Distance learning: the impact of not being a resident student
Fodor, James N.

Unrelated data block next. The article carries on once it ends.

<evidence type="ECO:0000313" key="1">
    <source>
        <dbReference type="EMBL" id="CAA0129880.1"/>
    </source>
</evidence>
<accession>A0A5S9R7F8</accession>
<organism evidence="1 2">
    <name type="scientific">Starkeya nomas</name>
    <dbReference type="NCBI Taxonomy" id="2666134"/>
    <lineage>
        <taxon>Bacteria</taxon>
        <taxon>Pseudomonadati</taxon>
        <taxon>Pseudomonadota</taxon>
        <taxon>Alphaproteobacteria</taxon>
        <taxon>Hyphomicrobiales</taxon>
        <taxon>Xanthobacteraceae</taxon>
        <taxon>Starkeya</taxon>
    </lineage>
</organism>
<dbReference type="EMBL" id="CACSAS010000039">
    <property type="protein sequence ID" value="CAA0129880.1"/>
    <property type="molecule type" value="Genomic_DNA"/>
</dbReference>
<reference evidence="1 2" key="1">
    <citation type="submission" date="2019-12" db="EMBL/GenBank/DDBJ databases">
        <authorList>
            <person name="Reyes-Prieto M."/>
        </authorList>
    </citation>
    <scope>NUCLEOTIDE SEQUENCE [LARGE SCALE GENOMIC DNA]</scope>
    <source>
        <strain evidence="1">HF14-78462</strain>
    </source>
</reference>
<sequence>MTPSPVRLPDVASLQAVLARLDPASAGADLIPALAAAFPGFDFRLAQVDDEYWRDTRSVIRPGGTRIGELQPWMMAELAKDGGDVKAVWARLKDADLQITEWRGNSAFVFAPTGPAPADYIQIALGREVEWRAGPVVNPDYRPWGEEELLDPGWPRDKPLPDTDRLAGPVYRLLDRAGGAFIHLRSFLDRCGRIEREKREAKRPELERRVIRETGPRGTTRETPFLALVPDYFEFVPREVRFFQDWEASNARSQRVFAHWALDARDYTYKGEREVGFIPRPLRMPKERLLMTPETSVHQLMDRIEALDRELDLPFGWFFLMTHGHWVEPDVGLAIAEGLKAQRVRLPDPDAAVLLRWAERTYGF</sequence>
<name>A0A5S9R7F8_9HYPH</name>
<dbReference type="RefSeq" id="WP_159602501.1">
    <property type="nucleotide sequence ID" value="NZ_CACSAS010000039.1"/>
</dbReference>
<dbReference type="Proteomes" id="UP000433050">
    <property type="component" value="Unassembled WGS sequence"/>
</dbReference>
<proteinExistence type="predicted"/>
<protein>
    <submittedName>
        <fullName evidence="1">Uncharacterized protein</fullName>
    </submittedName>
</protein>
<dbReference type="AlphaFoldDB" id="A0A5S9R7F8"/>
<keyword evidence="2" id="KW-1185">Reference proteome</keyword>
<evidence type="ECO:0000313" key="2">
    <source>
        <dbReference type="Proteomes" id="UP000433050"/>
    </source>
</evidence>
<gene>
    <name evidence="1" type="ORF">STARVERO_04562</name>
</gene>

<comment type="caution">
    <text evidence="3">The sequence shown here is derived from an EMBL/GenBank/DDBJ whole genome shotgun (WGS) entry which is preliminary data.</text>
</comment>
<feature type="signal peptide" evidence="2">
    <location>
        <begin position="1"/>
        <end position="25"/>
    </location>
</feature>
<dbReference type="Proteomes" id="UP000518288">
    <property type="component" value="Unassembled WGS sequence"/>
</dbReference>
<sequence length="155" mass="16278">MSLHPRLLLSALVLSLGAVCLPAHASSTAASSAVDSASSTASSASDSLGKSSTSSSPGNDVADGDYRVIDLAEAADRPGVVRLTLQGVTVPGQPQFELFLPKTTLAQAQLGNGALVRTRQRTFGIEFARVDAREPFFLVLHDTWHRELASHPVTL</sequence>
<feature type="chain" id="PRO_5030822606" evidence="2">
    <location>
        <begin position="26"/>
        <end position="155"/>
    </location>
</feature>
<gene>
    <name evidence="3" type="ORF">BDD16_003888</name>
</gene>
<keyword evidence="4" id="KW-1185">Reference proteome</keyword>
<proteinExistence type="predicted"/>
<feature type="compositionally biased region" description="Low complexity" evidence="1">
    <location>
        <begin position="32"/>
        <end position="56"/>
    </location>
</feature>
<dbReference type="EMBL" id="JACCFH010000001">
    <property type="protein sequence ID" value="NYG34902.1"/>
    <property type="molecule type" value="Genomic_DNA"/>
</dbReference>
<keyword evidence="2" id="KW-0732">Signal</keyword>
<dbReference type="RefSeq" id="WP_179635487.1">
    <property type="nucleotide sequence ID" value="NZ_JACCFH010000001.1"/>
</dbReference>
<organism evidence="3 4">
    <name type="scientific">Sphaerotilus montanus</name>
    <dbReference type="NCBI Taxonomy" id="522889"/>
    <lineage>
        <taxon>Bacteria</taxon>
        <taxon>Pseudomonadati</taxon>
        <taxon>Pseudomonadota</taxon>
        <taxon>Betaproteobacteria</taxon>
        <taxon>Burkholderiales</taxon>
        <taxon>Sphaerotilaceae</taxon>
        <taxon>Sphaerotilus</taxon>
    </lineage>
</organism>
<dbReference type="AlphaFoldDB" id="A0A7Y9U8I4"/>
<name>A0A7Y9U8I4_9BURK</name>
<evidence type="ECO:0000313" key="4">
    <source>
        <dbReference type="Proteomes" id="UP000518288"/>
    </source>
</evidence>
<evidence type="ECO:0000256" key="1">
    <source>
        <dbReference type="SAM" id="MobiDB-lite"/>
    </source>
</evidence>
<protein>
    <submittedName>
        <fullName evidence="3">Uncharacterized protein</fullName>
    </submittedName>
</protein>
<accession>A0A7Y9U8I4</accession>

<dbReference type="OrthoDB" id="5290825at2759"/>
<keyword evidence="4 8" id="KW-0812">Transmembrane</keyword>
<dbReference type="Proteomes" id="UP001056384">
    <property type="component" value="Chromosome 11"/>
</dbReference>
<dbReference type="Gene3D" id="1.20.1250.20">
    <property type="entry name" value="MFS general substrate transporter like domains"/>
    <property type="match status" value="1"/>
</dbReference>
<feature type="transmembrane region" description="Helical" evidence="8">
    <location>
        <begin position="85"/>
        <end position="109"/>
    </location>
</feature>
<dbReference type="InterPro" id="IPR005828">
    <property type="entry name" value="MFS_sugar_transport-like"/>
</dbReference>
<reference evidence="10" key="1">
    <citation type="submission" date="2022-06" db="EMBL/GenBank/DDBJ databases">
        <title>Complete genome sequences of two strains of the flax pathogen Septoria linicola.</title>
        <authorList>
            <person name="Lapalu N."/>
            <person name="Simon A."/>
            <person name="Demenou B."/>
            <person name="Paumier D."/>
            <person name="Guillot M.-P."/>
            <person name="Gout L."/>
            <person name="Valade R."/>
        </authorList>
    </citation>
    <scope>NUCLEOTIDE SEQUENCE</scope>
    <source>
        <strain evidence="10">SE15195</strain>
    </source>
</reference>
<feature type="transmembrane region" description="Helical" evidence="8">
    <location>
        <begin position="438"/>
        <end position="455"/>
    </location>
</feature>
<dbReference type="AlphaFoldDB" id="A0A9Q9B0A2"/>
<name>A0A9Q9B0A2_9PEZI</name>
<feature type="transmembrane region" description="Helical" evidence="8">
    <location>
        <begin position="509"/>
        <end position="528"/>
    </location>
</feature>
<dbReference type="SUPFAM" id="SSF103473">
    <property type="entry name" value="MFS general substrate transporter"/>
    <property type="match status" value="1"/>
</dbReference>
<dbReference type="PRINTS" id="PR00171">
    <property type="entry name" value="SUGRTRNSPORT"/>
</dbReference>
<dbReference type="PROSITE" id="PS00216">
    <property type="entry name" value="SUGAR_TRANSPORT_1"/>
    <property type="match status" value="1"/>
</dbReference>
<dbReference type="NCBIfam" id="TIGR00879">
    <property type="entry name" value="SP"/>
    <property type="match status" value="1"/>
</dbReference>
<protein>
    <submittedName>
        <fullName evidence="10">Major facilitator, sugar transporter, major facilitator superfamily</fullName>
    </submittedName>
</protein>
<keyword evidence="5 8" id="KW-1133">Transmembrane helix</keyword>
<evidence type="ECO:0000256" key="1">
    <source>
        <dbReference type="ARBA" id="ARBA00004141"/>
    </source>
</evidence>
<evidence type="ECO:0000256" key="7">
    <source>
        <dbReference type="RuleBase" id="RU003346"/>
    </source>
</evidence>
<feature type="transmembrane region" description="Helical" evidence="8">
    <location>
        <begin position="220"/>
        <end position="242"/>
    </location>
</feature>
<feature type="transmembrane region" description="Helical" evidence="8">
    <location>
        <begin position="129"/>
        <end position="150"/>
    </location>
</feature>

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The existing literature suggests there are no significant outcome differences between online and traditional degree programs in the civilian sector. Few studies have looked for such differences within military schools and colleges, specifically. Given the growing popularity of online and distance education degree programs, we study the impact of this particular mode of instructional delivery on the academic and subsequent job performance of military officer students enrolled at the Naval Postgraduate School (NPS). Using propensity score matching, we estimate the effects that being a distance learning (DL) student has on four performance outcomes: grade point average, graduation, promotion, and separation. We further subdivide the sample into various subgroups based on military service branch, warfare community, academic preparation, and school within NPS to determine the heterogeneous effects of DL within each subsample. The DL students studied performed significantly worse than equivalent resident students on every measurement. We found NPS students enrolled in DL degree programs obtain GPAs approximately half a letter grade lower, are less likely to graduate, are less likely to promote, and are more likely to separate from military service than their NPS resident student counterparts. Given these results, it is imperative to conduct additional research to ascertain what makes distance learning inferior to residency at the Naval Postgraduate School.
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